THE Indigenisation ministry, in collaboration with private sector partners, is planning to set up a second stock market in Zimbabwe, which will trade in shares from the indigenisation fund.
Report by Staff Writer
Youth Development, Indigenisation and Empowerment minister Saviour Kasukuwere told businessdigest this week the shares would be listed under an Indigenisation Index (Indigedex) but the modalities of how this would be structured were still being worked out.
He said indigenisation was a technical process which required intricate planning to avoid a haphazard approach. The move to set up a stock exchange would afford everyone a chance to participate in the empowerment programme, Kasukuwere said.
The plan to set up the Indigedex comes at a time when government has called on all mining companies to primarily list on the Zimbabwe Stock Exchange. Government believes such an arrangement would ensure capital yielded from mining activities would help to ease liquidity challenges in the market.
Currently, there are only two foreign mining firms listed on the ZSE — BNC and Falcon Gold.
Major mining firms such as Zimbabwe Platinum Holdings (Zimplats) and Caledonia Mining Corporation (which operates the Blanket Gold Mine) are listed on the Australian Stock Exchange and Toronto Stock Exchange, respectively.
According to the Securities Act, the Securities Commission can license as many exchanges as feasible, as long as the bourses comply with the requirements that are stated under Section 29-37 of the Act.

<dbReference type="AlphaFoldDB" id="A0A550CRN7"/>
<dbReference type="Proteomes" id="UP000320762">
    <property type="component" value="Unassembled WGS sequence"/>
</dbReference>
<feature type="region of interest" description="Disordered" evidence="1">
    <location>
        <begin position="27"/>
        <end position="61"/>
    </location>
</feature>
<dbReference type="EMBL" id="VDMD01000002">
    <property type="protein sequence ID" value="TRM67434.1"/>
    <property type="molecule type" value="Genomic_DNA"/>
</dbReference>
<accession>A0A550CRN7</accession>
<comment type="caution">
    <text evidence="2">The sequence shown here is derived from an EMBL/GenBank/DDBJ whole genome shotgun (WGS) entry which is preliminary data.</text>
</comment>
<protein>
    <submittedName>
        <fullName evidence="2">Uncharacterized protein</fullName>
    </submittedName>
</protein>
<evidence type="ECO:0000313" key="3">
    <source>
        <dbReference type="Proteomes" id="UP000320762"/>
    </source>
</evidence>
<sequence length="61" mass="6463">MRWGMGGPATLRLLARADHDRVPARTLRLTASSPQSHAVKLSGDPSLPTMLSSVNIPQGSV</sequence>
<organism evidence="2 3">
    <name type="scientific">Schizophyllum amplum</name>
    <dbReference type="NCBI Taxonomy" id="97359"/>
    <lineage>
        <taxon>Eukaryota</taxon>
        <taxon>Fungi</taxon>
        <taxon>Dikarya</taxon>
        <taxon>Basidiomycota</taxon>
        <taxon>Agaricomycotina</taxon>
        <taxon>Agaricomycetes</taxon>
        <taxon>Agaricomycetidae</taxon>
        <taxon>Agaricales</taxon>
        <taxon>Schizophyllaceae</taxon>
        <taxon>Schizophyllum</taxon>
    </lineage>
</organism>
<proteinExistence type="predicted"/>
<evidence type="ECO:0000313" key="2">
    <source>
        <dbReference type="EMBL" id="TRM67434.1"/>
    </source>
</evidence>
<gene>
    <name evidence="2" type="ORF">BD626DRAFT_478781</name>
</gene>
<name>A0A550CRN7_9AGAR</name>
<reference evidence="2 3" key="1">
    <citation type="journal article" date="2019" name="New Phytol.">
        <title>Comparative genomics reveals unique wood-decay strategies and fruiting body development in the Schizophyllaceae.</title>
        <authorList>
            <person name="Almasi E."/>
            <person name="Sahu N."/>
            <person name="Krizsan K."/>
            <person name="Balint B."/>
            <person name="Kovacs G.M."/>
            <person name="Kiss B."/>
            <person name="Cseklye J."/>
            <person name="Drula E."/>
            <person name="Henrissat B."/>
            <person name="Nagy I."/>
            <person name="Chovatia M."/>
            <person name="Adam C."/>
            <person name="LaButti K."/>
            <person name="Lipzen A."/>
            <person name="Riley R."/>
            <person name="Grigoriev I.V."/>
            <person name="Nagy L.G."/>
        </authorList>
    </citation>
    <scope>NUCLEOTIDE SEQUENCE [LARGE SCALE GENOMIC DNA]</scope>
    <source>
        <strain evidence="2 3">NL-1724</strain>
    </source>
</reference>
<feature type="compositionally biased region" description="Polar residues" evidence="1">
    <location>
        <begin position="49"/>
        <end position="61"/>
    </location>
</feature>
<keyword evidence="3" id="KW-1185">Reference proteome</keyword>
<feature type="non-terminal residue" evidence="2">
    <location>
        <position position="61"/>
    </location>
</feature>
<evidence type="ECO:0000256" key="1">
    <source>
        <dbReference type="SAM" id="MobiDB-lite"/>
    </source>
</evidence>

Zimbabwe has lagged behind over the development of its capital markets, with plans to open a commodities exchange and a secondary bourse for small-to-medium enterprises being on the cards for donkey’s years.
Analysts say that the move to create a second stock market would initially generate excitement, but that will soon fizzle out as Zimbabwe has a small market, with the ZSE trading in negative territory owing to weak investor sentiment.
Kasukuwere also said his ministry would soon be launching workers’ share participation schemes in the banking sector. Under the scheme, employees would own upward of 10% of the banks they worked for. He said the move, to be implemented by foreign-owned banks, was in line with the indigenisation requirements.
The indigenisation minister said the raising of the minimum capital requirements of banks to US$100 million for commercial and merchant banks would not affect the indigenisation programme because according to the law, foreign-owned companies have to comply.
Under Zimbabwe’s indigenisation and empowerment plan, in which Kasukuwere has been at the forefront, foreign-owned companies are expected to dispose of 51% of their shareholding to locals. For mining companies, part of the 51% stake is supposed to go to employees as well as communities within which the mining companies operate.
Most mining companies in Zimbabwe have already complied with the indigenisation requirements. Under the generally opaque distribution, shares not allocated to communities and employee trusts have either been taken up by “private” investors or placed into the National Indigenisation and Economic Empowerment Fund (NIEEF).
Initially, the stakes that now fall under the NIEEF, were supposed to have been housed under a sovereign wealth fund, but there were disagreements over who would administer the fund, whose actual existence was also questionable.
The ministers of Finance and Economic Planning argue the Indigenisation ministry was not representative and hence could not administer the fund, which would hold state resources.